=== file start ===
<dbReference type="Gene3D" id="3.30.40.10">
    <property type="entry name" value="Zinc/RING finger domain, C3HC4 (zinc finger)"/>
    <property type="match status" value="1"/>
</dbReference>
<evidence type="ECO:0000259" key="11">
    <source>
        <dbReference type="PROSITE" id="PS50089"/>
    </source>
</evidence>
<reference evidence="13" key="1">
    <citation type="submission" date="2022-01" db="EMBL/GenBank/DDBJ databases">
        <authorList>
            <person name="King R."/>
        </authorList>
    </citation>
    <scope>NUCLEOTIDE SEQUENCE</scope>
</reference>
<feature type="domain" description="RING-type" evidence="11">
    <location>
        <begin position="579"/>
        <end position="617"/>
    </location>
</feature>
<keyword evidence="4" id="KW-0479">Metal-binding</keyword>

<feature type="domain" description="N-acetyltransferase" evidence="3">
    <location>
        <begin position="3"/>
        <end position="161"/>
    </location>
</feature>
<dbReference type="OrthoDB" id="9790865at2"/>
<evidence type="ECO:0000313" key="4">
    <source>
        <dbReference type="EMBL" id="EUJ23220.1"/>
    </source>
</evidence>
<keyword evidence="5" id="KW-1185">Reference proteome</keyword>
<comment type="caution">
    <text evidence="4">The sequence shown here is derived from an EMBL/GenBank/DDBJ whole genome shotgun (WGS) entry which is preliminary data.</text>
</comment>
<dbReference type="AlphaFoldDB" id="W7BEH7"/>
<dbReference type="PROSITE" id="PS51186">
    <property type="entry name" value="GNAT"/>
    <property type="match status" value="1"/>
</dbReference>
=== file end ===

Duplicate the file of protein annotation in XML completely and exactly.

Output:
<dbReference type="Gene3D" id="3.30.40.10">
    <property type="entry name" value="Zinc/RING finger domain, C3HC4 (zinc finger)"/>
    <property type="match status" value="1"/>
</dbReference>
<evidence type="ECO:0000259" key="11">
    <source>
        <dbReference type="PROSITE" id="PS50089"/>
    </source>
</evidence>
<reference evidence="13" key="1">
    <citation type="submission" date="2022-01" db="EMBL/GenBank/DDBJ databases">
        <authorList>
            <person name="King R."/>
        </authorList>
    </citation>
    <scope>NUCLEOTIDE SEQUENCE</scope>
</reference>
<feature type="domain" description="RING-type" evidence="11">
    <location>
        <begin position="579"/>
        <end position="617"/>
    </location>
</feature>
<keyword evidence="4" id="KW-0479">Metal-binding</keyword>

<feature type="domain" description="N-acetyltransferase" evidence="3">
    <location>
        <begin position="3"/>
        <end position="161"/>
    </location>
</feature>
<dbReference type="OrthoDB" id="9790865at2"/>
<evidence type="ECO:0000313" key="4">
    <source>
        <dbReference type="EMBL" id="EUJ23220.1"/>
    </source>
</evidence>
<keyword evidence="5" id="KW-1185">Reference proteome</keyword>
<comment type="caution">
    <text evidence="4">The sequence shown here is derived from an EMBL/GenBank/DDBJ whole genome shotgun (WGS) entry which is preliminary data.</text>
</comment>
<dbReference type="AlphaFoldDB" id="W7BEH7"/>
<dbReference type="PROSITE" id="PS51186">
    <property type="entry name" value="GNAT"/>
    <property type="match status" value="1"/>
</dbReference>